FIGS. 6A and 6B show an enhanced top view of airflow through a cross-section of a side and rear portion of the vehicle shown in FIG. 6. FIG. 6A shows how, due to a pressure differential between the side and rear of the trailer, air is pulled through the porous surface or skin 203 on the side of the truck and into the plenum 220. This air can then travel through the plenum 220 and exit out the perforated surface 204 which extends across the trailing surface 216 of the trailer, as shown in FIG. 6B. As stated above, this allows the airflow over the ground vehicle to turn around the comers at the rear of the vehicle, thereby reducing the strength of the separation in the wake 18 of the vehicle. This allows the wake 18 to be shorter, more symmetric and reattachment of the flow in the wake 18 occurs sooner, reducing drag.

FIG. 7 shows another embodiment of the present invention wherein an existing exterior surface, or surfaces, of the vehicle are perforated. That is to say, either the standard existing sides 324 and/or top (not shown) of the vehicle could be perforated. In at least one embodiment an additional inner surface or sleeve, or sleeves, 310 can be inserted in the interior of the vehicle, preferably substantially parallel to the outer exterior surface of the vehicle, in this case a trailer, to form a plenum 320 between the perforated outer surface(s) and the inner sleeve(s) 310. This perforation and additional sleeve(s) can be added either as original equipment during the manufacture of the truck, or could potentially be added later to a standard vehicle. This internal surface(s) can be separated from the exterior surface(s) of the ground vehicle by a distance equal to at least the thickness of the porous skin. Additionally, stiffening and/or attachment devices, such as vertical stanchions 330, can be located between the outer perforated panel and the sleeve; however, these devices must be themselves suitably perforated or vented such as not to significantly block the airflow through the plenum. In at least one embodiment, the perforations can extend a substantial distance from the trailing surface of the vehicle along the side(s) and/or top, for example, between about 5 and 10 percent of the total length of the trailer can be perforated (although other distances are possible). The maximum dimension of the perforations should be no more than about 0.25 inch (0.635 cm) on the sides 24 and/or top 22 of the ground vehicle.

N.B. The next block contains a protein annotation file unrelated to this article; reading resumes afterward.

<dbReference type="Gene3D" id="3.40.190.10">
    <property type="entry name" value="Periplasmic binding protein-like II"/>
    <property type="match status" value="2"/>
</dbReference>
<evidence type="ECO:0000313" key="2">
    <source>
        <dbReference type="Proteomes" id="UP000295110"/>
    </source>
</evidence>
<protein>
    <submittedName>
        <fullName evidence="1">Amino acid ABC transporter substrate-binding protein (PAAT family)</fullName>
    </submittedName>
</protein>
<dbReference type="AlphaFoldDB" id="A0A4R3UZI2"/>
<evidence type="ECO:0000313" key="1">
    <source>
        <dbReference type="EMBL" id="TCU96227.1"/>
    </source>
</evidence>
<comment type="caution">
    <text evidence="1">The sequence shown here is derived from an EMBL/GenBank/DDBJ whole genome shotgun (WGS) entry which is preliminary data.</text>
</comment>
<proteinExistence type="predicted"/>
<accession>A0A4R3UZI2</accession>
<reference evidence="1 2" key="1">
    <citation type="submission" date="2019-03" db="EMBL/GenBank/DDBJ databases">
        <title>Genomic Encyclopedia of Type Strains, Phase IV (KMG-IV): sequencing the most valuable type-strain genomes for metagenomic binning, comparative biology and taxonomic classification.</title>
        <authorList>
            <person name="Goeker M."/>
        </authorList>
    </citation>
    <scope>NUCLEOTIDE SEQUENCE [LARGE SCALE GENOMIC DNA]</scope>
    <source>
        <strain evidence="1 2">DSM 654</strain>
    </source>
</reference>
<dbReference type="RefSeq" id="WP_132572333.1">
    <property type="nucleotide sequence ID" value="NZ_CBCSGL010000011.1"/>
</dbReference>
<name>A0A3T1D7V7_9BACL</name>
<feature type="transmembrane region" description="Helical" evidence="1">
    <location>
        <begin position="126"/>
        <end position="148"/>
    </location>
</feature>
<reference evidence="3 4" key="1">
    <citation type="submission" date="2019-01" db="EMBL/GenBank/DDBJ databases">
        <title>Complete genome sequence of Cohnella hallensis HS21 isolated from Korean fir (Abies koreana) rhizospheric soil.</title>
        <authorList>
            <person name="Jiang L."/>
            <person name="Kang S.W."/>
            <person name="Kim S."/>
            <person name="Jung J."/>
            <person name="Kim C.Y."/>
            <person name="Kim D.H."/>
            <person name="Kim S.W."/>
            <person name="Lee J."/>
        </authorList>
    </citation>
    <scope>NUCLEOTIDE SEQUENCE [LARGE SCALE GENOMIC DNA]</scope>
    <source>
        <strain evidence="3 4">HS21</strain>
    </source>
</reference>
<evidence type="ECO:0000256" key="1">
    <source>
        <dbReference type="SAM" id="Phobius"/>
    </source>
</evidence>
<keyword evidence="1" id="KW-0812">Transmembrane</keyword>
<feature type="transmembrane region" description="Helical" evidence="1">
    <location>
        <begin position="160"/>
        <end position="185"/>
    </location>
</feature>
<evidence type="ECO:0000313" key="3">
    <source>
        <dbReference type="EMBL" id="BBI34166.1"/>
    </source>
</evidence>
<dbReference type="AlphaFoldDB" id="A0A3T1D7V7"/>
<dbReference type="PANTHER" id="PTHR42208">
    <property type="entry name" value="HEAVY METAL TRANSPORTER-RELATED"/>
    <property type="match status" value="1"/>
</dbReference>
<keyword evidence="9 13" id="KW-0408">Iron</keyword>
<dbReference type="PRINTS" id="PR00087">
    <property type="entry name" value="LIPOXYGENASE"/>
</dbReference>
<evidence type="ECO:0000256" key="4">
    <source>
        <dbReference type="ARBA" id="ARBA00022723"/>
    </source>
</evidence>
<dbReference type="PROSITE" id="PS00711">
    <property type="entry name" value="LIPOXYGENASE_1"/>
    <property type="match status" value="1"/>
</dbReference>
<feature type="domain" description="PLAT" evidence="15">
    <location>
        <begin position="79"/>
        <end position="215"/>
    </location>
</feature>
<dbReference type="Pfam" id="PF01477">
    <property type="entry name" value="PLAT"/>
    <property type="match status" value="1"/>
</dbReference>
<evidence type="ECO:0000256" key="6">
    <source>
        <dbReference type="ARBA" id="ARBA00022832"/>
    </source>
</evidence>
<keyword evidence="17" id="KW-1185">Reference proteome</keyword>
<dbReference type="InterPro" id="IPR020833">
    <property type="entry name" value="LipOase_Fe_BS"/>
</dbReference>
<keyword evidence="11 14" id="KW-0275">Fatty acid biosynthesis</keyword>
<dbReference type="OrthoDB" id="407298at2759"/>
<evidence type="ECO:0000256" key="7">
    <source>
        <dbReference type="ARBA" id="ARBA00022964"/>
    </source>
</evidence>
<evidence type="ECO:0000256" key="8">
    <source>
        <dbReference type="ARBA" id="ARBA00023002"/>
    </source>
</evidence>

It is within the scope of the present invention that this possible feature, wherein the existing exterior top and/or side surfaces of a vehicle are perforated, can be used in combination with a similarly perforated existing trailing surface of a vehicle, or with the addition of a perforated skin onto the trailing surface of the vehicle (these, and other potential trailing surface embodiments which can be utilized with this feature, were described in more detail hereinabove). FIG. 7 depicts a perforated typical existing trailing surface, such as the outer panel of a rear door, wherein the inner panel 350 of the same door (or rear trailer panel) remains solid to form a plenum with the now perforated outer surface (in another embodiment it would also be possible to add an additional internal panel within the door). Further, for the shown embodiment in FIG. 7 to operate optimally, the plenums formed on the sides and/or tops of the trailer, must be in substantially unobstructed communication with the plenum formed with the trailing surface, in order to permit airflow therebetween. Additionally, a seal 340 can be positioned to enable this substantially unobstructed communication between the plenums to exist when the trailer door(s) are closed (and thereby also allowing the door(s) to be opened).

Similar to FIGS. 6A and 6B, FIGS. 7A and 7B show an enhanced top view of airflow through a cross-section of a side and rear portion of the vehicle shown in FIG. 7. FIG. 7A shows how, due to a pressure differential between the side and rear of the trailer, air is pulled through the porous side portions 324 on the side of the truck and into the plenum 320. This air can then travel through the plenum 320, around the hinge 360, and then exit out the rear perforated portion 316. As stated above, this allows the airflow over the ground vehicle to turn around the comers at the rear of the vehicle, thereby reducing the strength of the separation in the wake of the vehicle. This allows the wake to be shorter, more symmetric and reattachment of the flow in the wake occurs sooner, reducing drag.

It should be noted that the inventions as described in the embodiments above, are not limited to the depicted applications, namely, to the aft portion of a truck or trailer, but can be used with a variety of vehicles such as the back of a panel truck (such as a standard mail or UPS truck). Many other improvements, modifications, and additions will be apparent to the skilled artisan without departing from the spirit and scope of the present invention as described herein and defined in the following claims.

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Classifications
U.S. Classification296/180.1, 296/180.4, 180/903, 105/1.1
International ClassificationB62D35/00
Cooperative ClassificationY10S180/903, B62D35/001, B62D35/00
European ClassificationB62D35/00, B62D35/00B
Legal Events
DateCodeEventDescription
Nov 27, 2002ASAssignment
Owner name: NATIONAL AERONAUTICS AND SPACE ADMINISTRATION, DIS
Free format text: ASSIGNMENT OF ASSIGNORS INTEREST;ASSIGNORS:BAUER, STEVEN X.S.;WOOD, RICHARD M.;REEL/FRAME:013558/0227
Effective date: 20021011
Jan 20, 2004CCCertificate of correction
Mar 22, 2005CCCertificate of correction
Mar 28, 2007REMIMaintenance fee reminder mailed
Sep 9, 2007LAPSLapse for failure to pay maintenance fees
Oct 30, 2007FPExpired due to failure to pay maintenance fee
Effective date: 20070909